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Live Reviews

Jakob Bro / Thomas Morgan / Jakob Mielcke: Copenhagen, Denmark, July 9, 2012

By Published: August 3, 2012
To this focus and this kind of reception, the audience started a bit uncomfortably, gradually opening up to the experience and becoming increasingly drawn in by the small but rich bits of bites and drinks. Eyes and mouth, hands, lips and tongue, nose and ears were stimulated more and more intensively: looking at the food creation—imagining the taste, then sensing and tasting it; experiencing the forces and feeling the effects. The heaviest sensations took place internally; it literally proved to be mind-blowing—increasingly so. It was not only the unfolding of the flavors of the actual piece of food or liquid, but just the composite of the succession, the flow and timing of the flavors: eating with your eyes, ears and mouth; listening with your tongue. Awareness of music and sound frequently lowered, smell and taste proved to be the strongest sensations. Concerning sound, flavor and taste, they all had one thing in common: delicate balancing was essential and irreproducible. It was fascinating and sense-sharpening to experience it in both dimensions and in interaction with each other.

Nature and Being

Flavors and tastes draw us in and guide us—similar to sound—when we walk or stroll through our environment. We live by it. For Mielcke, this is an essential biographical experience. We had a stimulating discussion about the tastes and sounds of varieties of snow and ice and over his early attraction to the taste of beech-leaves in early spring. "An important characteristic of my cuisine is my obsession with nature. It is essential to me to pull as much organic wilderness as possible into my cuisine. By observing nature, the style of our food almost becomes self-evident. It is organic and playful—in the moment, always looking towards the future, respectful of the past."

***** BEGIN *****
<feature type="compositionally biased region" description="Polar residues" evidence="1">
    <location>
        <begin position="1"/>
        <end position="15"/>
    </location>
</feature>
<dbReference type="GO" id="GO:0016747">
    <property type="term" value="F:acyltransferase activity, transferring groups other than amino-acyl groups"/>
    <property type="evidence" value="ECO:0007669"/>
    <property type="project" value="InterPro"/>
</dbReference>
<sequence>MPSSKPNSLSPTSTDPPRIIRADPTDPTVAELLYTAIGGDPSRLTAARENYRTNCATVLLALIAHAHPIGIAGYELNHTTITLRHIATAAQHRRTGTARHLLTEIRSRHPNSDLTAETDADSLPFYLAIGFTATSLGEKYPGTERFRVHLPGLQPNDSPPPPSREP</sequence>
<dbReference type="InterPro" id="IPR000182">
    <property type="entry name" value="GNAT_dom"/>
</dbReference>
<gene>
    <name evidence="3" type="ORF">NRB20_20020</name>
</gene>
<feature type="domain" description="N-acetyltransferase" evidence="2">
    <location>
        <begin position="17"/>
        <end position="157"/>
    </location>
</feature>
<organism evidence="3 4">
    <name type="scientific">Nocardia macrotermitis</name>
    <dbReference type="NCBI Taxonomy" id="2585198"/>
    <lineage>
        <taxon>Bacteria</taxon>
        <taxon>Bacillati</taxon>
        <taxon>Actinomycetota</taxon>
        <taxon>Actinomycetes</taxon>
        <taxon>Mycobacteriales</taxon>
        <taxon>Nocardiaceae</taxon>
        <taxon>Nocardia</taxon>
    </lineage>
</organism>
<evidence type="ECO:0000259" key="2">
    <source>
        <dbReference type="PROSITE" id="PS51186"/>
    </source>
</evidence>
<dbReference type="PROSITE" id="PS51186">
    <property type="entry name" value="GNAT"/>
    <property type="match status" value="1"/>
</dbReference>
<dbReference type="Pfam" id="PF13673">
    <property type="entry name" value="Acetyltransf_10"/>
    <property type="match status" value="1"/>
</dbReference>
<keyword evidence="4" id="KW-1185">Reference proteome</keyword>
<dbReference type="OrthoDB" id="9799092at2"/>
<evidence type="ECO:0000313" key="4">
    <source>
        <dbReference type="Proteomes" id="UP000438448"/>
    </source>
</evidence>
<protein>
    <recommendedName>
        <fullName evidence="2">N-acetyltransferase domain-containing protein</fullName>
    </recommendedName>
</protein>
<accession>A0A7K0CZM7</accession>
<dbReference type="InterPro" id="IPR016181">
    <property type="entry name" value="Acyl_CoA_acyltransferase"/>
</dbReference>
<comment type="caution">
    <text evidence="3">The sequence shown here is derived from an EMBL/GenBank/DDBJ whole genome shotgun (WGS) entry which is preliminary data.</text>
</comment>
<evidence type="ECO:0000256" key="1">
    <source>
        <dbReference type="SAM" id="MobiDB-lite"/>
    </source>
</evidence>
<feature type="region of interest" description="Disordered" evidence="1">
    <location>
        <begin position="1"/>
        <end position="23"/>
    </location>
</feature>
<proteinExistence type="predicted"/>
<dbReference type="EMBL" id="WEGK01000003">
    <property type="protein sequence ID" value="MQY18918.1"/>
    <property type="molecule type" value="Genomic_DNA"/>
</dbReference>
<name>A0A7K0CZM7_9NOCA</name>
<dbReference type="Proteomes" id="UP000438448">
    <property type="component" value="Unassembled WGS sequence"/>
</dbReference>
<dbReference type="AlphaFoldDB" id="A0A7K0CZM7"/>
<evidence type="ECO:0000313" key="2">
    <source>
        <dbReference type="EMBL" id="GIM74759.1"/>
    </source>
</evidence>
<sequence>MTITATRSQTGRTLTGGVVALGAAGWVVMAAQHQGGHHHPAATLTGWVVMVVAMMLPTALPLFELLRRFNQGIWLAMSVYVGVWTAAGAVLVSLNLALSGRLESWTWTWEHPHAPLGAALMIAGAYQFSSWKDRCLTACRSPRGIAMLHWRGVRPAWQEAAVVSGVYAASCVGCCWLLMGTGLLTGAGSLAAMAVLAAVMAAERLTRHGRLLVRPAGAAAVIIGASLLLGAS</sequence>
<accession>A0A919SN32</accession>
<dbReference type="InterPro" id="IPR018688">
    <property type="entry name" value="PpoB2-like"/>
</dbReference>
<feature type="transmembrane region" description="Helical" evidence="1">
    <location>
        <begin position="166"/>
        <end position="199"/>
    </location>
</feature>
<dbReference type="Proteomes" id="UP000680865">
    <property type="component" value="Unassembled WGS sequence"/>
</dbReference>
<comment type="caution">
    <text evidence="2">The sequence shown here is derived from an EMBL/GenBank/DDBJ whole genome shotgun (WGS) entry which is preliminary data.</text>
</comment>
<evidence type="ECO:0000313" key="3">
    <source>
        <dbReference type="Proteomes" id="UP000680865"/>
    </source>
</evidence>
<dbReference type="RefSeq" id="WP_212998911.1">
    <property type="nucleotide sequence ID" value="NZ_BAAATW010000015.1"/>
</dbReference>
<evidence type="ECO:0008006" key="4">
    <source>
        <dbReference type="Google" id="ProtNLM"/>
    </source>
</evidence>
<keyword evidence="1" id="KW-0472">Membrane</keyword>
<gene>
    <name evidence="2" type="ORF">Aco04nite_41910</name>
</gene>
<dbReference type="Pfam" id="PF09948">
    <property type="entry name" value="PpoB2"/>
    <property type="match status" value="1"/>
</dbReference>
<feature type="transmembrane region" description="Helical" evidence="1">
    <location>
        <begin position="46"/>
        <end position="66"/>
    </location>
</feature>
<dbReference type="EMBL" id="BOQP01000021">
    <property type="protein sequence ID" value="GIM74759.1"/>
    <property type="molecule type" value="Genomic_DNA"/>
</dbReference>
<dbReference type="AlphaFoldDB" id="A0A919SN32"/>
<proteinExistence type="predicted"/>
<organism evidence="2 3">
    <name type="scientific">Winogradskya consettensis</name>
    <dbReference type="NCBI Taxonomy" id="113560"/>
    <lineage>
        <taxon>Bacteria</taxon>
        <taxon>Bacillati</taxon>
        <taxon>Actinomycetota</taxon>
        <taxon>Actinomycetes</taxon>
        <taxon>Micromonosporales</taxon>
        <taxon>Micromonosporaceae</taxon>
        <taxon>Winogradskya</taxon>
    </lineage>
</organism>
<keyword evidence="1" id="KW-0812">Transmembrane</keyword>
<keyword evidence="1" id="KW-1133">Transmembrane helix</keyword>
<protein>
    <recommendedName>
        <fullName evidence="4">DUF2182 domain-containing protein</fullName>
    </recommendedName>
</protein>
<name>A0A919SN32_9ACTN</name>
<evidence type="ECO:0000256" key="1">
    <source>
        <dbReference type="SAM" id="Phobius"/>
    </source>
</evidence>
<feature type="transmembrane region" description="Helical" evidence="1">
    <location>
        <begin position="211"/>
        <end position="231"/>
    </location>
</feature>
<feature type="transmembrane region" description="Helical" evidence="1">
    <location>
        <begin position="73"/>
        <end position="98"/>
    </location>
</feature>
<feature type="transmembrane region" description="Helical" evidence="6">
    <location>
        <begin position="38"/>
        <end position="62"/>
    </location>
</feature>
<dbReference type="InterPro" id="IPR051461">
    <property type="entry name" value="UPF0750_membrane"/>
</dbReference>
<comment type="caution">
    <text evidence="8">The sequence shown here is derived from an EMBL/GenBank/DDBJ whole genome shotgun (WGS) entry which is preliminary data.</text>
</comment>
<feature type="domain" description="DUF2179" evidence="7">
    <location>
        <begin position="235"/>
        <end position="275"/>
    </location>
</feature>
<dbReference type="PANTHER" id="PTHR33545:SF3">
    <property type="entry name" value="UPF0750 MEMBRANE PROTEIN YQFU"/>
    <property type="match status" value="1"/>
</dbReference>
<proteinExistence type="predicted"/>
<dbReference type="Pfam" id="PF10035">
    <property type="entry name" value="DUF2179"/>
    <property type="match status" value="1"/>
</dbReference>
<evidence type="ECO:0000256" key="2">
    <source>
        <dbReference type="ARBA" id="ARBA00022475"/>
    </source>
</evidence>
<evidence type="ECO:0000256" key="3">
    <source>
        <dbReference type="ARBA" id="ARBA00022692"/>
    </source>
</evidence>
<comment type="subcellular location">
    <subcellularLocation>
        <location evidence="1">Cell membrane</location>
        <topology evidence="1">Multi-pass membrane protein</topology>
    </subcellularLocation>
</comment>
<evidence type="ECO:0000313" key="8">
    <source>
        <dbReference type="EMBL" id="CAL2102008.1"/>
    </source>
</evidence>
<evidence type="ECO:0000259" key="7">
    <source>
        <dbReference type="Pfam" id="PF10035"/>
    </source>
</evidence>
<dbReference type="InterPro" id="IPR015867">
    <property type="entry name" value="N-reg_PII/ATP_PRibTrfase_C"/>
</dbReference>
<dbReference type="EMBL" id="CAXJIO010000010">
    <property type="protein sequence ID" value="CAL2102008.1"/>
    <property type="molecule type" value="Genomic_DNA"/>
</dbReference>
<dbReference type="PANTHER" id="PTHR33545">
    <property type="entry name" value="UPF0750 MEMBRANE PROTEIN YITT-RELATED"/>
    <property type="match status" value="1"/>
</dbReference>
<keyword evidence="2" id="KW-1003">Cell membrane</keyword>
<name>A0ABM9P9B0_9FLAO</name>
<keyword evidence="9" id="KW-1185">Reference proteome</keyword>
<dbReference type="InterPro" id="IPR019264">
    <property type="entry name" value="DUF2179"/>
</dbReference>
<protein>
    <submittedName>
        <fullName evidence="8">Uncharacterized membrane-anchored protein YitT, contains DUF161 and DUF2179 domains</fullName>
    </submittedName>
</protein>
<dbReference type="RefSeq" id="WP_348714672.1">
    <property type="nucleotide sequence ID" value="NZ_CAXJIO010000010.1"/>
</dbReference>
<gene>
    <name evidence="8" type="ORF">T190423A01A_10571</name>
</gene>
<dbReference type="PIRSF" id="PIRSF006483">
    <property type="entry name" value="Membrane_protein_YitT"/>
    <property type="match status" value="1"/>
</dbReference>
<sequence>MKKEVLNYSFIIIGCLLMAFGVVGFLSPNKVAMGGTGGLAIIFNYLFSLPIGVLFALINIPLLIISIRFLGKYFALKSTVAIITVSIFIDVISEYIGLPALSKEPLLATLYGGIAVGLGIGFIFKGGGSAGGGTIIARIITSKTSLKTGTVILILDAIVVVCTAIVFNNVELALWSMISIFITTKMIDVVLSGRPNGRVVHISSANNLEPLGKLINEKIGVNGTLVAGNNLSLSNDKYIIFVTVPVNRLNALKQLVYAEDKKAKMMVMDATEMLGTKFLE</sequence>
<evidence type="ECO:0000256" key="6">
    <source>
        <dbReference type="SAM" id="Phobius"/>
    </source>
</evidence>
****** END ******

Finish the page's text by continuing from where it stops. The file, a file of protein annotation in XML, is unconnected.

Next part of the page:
Mielcke also emphasized the transitional and imaginative aspect of the creation and enjoyment of food. "Food is a way for me to communicate emotions and tell stories. To reach people and move them. It...only works when vulnerability is present. Taking people on a gastronomic journey around the palate and playing with the senses. The elements of nature in a series of organic impressions and tales transformed onto your plate."



Both musicians were highly sensitive to these dimensions in their very own ways. Morgan demonstrated an extraordinary sense of the relativity and solidarity of sound and a special sensitivity of finding the right expression of it. Bro possessed a heightened sense of deep structure, the inherent powers of simple themes to unfold, and for the burning qualities of understated sounds. In that sense, all three performers relied confidently on (and experienced) the power of nature and their own shaping capacities. The effect of this palate-music lasted for hours, for days in the mouth and mind.


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